My senior year of college I went up to visit the Noone's at West Point for Easter. Mike Noone, former Dean of Catholic University's Law School, was at West Point for the semester to write the new law text for the academy. His wife, Ann, was teaching the Cadet Cooking Class while they were there. (The Noone's were my parents Air Force friends they were stationed with in both Alabama and England and were my second family in DC when I was in college. Ann Noone is one of my cooking mentors and I learned so much about formal service and entertaining from her as well as how to be a great cook). I had been quite vocal about never wanting to go on another blind date in my life, so Ann never mentioned that she had arranged one. She just invited me to go to a watch a West Point Lacrosse game. I told her I wanted to stay inside and read. After quite some urging from Ann, I realized I was being rude to my hostess and finally said I would go with her. While we were at the Lacrosse game she said "I think there might be a Cadet from my cooking class coming by to give you a tour of West Point" and I looked down as these two cute boys came walking in. So Jason Brocke and Todd Wasmund came and sat next to me. I asked Jason where he was from and he said "Indiana." So I asked him if he liked basketball and John Cougar Mellencamp and you can be sure the answer was "yes." That night we watched the Final Four basketball tournament between Duke and UNLV. One of our first dates was at the CIA (Culinary Institue of America). Six weeks later we were sitting on the wall of Catholic Chapel overlooking the Hudson River and Jason said "I have this really sick feeling in my stomach that I'm going to marry you." He's always one to be honest! That will be 19 years ago in March. We always laugh that food brought us together and he is the only guy I ever dated who could eat more than me.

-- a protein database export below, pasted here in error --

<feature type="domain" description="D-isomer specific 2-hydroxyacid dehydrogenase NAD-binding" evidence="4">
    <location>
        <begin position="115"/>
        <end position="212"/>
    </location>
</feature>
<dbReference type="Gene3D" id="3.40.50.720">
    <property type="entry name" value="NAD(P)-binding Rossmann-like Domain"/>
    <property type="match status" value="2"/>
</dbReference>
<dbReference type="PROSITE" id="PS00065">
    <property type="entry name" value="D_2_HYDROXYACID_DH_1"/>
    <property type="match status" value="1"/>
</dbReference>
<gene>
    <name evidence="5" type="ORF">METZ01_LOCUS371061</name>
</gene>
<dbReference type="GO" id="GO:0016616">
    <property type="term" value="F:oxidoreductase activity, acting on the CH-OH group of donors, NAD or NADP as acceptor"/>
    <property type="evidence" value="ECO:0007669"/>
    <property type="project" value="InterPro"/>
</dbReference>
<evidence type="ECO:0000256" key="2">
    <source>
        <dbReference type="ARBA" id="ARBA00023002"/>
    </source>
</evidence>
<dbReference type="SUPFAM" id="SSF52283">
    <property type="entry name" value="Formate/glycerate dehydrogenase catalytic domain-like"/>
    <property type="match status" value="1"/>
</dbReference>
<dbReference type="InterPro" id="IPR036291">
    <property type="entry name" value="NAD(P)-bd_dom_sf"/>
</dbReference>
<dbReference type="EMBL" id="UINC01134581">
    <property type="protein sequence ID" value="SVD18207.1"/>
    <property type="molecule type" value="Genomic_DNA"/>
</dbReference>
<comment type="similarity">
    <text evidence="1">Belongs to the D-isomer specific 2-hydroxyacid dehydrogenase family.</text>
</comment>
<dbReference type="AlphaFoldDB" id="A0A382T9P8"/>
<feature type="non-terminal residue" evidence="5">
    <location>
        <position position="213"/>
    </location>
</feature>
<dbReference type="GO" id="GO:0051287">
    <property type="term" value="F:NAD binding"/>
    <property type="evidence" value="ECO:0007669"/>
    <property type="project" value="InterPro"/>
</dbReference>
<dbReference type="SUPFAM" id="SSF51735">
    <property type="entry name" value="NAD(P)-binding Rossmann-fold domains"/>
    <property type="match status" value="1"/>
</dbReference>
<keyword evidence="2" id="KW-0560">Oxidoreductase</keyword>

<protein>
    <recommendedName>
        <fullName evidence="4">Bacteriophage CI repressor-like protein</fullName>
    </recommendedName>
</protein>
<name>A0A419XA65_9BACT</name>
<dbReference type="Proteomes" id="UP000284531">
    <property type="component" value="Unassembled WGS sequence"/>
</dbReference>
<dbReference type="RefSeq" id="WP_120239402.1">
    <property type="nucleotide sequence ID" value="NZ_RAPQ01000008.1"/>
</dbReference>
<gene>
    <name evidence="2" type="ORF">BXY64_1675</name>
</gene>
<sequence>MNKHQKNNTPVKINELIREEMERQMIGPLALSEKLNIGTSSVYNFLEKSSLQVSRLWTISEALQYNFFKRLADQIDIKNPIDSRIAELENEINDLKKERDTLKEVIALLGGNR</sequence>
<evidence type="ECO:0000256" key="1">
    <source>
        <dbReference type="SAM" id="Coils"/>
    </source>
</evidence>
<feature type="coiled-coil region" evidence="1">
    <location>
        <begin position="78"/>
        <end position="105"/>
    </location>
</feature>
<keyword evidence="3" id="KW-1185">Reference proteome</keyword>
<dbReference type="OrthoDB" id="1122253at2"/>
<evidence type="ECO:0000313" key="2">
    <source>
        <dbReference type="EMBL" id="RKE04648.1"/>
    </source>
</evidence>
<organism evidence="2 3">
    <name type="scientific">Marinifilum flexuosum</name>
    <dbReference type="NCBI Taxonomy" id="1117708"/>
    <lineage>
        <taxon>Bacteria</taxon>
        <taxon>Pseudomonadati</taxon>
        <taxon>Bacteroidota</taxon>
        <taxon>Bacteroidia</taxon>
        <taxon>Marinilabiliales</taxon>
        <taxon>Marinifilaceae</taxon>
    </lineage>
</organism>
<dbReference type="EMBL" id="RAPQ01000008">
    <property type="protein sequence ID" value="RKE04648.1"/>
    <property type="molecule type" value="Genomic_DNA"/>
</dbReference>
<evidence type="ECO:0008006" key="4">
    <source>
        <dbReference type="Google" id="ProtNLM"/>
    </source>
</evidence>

So I married a boy from Indiana and now we go to Indiana at least twice a year. We spend every other Christmas there and then either a summer visit or a visit scheduled around Grand Bette's 90th birthday or Marianne's 60th or Jim's 60th or Jennifer's wedding or Jon's wedding or a Notre Dame Game. Because we go at all different times of year my girls have had the benefit of experiencing the changes in season that we didn't experience in Hawaii or California. They always hope it will be snowing when we go in December. And I seem to continually have Indiana/California connections. I cook from the Simon's who are from Indiana. We stopped at the Triple XXX family restaurant in West Layfayette and it turns out the owner's wife is from Ventura. There always seems to a new connection.

I wrote on Facebook some of my favorite Indiana food's that I ate along the way, but I thought I should also mention a few here now. The most famous restaurant in Indianapolis is St. Elmo's. (I think Herb copied the menu and atmosphere when he created Lucky's in Montecito. St. Elmo's and Lucky's have a similar feel and very similar menu!) It would be impossible for me not to mention Shapiro's because they have the best Corned Beef in the entire country and is a must on our list every time we visit. I order the Corned Beef on Rye and Jason orders the Reuben. We went to Hollyhock Hill for Jennifer and Jim's rehearsal dinner. We get Elk Burger's from Bub's. This year we went to the State Fair for the first time and that will have to be its own separate post. Talk about some amazing Fair food!